You're not a sportswriter. Was your approach different, talking to guys like Schilling or Nomar, than it is talking to the editor of the New York Times or to political candidates?
Yeah. It’s definitely a unique interplay. In a couple different times in my career, I’ve been thrown into, or jumped into, a situation that had its own set of rules or its own kind of rituals and everything, and had to feel my way around it. One of my first assignments working for magazines was covering the 2000 presidential campaign. That’s equally bizarre and unique. There are rules about when you can approach candidates, and if you’re allowed to try to talk to the candidate alone, or if that’s not fair to the other reporters, all this sort of stuff. And the candidates expect that reporters are going to respond to them and treat them a certain way. That was definitely true of athletes. But for a lot of guys on the team, I don’t think there was a huge differentiation in their mind between me and any other reporter who wanted to talk to them. The main difference was that I was asking them about broader-scope perspective stuff. Or not what happened in that game or that day or that week. But I felt the same sort of slightly anxious nervousness or intimidation that I felt when I sat down with George Bush or Al Gore. Or really anyone. I get nervous before almost any interview. I sort of got over my, “Oh my God, I’m in the same room with David Ortiz” pretty early. You’re around them so much. But I had the same fear of saying something stupid or asking the wrong question all the time.
We've had a pretty placid season so far, by Red Sox standards. Are you nervous at all that this book — which revisits details of the Theo/Lucchino rift and other sensitive topics, and which reveals that Manny once called the owners “motherfucking white devils” and that Nomar thought they were bugging his phone — will stir the waters?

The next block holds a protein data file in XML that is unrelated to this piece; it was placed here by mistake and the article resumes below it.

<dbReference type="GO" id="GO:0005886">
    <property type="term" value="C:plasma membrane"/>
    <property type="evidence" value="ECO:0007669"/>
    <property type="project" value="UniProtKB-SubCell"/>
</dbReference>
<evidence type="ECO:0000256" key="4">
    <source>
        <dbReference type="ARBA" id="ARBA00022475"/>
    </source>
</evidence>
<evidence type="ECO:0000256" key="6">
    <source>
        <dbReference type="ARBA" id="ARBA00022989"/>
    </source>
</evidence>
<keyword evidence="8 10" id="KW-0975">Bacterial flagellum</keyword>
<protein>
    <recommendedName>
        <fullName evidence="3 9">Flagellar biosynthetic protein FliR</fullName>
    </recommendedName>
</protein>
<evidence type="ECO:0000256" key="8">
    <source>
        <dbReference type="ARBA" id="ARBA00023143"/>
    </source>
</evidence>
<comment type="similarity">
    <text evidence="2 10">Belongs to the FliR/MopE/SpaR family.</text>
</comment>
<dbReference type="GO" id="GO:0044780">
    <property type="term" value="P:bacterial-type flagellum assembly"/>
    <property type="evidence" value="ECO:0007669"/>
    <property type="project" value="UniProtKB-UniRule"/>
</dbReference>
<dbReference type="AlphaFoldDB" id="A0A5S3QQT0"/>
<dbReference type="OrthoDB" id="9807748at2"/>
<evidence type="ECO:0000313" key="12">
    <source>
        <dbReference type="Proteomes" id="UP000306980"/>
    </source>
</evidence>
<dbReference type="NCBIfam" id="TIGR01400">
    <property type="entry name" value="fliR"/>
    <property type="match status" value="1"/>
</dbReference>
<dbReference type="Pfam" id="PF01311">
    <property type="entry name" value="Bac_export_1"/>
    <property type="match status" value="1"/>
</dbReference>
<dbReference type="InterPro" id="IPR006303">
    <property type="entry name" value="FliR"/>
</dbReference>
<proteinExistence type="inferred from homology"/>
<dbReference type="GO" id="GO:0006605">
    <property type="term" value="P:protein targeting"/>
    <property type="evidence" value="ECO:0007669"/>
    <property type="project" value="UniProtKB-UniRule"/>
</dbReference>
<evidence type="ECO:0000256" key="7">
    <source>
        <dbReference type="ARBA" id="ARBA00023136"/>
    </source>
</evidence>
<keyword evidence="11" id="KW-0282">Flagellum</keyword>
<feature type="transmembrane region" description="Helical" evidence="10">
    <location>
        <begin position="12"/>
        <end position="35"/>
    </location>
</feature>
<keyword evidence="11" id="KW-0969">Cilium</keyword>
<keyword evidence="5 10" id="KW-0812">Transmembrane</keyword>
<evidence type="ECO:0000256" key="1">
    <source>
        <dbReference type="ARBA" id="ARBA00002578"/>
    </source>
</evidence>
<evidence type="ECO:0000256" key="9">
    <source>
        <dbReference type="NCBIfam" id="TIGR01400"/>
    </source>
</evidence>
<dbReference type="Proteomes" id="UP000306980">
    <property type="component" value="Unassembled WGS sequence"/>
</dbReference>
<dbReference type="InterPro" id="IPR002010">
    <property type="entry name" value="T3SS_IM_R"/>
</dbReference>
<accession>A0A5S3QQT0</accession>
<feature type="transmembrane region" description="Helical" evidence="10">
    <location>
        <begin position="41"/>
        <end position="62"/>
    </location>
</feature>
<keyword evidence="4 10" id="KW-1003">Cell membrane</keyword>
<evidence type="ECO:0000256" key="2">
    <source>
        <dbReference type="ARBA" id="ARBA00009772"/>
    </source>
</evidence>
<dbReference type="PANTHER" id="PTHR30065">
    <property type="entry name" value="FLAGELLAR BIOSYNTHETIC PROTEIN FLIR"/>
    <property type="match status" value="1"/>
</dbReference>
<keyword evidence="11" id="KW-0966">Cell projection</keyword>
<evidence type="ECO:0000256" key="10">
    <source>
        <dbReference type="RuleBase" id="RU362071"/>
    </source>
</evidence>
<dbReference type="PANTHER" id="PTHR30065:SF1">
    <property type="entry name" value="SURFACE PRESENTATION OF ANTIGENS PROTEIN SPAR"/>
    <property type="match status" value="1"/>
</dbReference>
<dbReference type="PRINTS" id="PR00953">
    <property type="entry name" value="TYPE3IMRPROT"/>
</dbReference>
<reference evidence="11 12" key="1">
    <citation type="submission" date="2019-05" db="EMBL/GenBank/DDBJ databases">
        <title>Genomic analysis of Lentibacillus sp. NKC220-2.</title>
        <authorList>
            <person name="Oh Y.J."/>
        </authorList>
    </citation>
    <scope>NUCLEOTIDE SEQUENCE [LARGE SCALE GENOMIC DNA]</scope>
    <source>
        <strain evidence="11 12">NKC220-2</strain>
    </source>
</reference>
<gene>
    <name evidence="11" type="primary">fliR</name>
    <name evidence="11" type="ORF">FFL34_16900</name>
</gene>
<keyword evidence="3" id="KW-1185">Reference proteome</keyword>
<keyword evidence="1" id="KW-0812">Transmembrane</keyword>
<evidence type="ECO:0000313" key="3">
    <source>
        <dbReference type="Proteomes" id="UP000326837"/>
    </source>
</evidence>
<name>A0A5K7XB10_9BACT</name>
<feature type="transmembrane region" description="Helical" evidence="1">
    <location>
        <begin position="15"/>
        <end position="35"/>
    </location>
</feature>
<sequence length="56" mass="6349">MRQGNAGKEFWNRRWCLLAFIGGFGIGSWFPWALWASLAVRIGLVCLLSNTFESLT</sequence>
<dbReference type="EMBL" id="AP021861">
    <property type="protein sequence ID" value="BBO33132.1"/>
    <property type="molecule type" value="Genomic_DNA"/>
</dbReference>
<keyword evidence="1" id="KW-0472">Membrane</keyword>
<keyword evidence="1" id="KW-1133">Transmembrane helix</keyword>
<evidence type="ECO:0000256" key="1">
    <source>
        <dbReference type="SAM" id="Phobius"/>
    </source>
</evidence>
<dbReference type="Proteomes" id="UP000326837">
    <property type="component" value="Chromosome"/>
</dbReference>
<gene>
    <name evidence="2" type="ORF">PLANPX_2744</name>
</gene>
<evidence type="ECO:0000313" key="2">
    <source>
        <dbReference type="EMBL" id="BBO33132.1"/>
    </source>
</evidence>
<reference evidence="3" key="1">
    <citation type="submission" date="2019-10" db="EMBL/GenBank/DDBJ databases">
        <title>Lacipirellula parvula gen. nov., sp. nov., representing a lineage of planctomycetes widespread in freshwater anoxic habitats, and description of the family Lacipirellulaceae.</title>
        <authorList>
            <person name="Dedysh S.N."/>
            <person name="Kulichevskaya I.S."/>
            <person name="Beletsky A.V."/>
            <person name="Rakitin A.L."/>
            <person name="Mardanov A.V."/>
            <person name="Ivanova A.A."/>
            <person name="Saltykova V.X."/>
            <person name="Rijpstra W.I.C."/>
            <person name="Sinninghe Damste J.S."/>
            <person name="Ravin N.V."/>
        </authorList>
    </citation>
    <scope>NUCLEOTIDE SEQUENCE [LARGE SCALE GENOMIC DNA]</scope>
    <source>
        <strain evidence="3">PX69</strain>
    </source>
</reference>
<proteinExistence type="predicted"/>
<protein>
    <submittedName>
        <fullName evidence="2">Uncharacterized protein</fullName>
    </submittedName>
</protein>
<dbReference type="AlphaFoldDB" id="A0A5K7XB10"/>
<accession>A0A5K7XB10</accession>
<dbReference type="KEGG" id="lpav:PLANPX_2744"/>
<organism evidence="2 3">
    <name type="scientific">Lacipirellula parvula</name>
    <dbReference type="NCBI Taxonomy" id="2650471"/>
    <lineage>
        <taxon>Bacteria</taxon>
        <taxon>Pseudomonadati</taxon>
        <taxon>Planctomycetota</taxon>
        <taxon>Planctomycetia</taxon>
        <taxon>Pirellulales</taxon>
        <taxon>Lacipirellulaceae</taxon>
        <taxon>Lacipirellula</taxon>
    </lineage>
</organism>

So much of what’s in the book involves people who aren’t there right now. If Pedro was still here, I think the stuff about his contract negotiations or injury concerns would have been a huge deal. Or if Nomar were still here, I think certainly all of that stuff would be more of a distraction. But I don’t think Mike Lowell or Alex Gonzalez or Mark Loretta or Coco [Crisp] really gives a shit about what happened in 2004. And this team — everyone talks about how the striking thing is that the defense is so good, and that’s obviously not been a hallmark of Red Sox teams past — but another really striking thing to me is how businesslike they are. And I don’t say that in a negative way, but, y’know, you think of the Dirt Dogs, and Kevin Millar, and even Pedro … the character of the team was much more — not only playful, but outwardly social. Johnny Damon was obviously a huge personality. I just think that this group of guys is different than that. So I think it’s entirely possible that a lot of the stuff gets a lot of attention, but doesn’t serve as a distraction to the team. But who knows? I’m almost always wrong about what people’s reactions will be to anything I write. I could be completely wrong on this one too.
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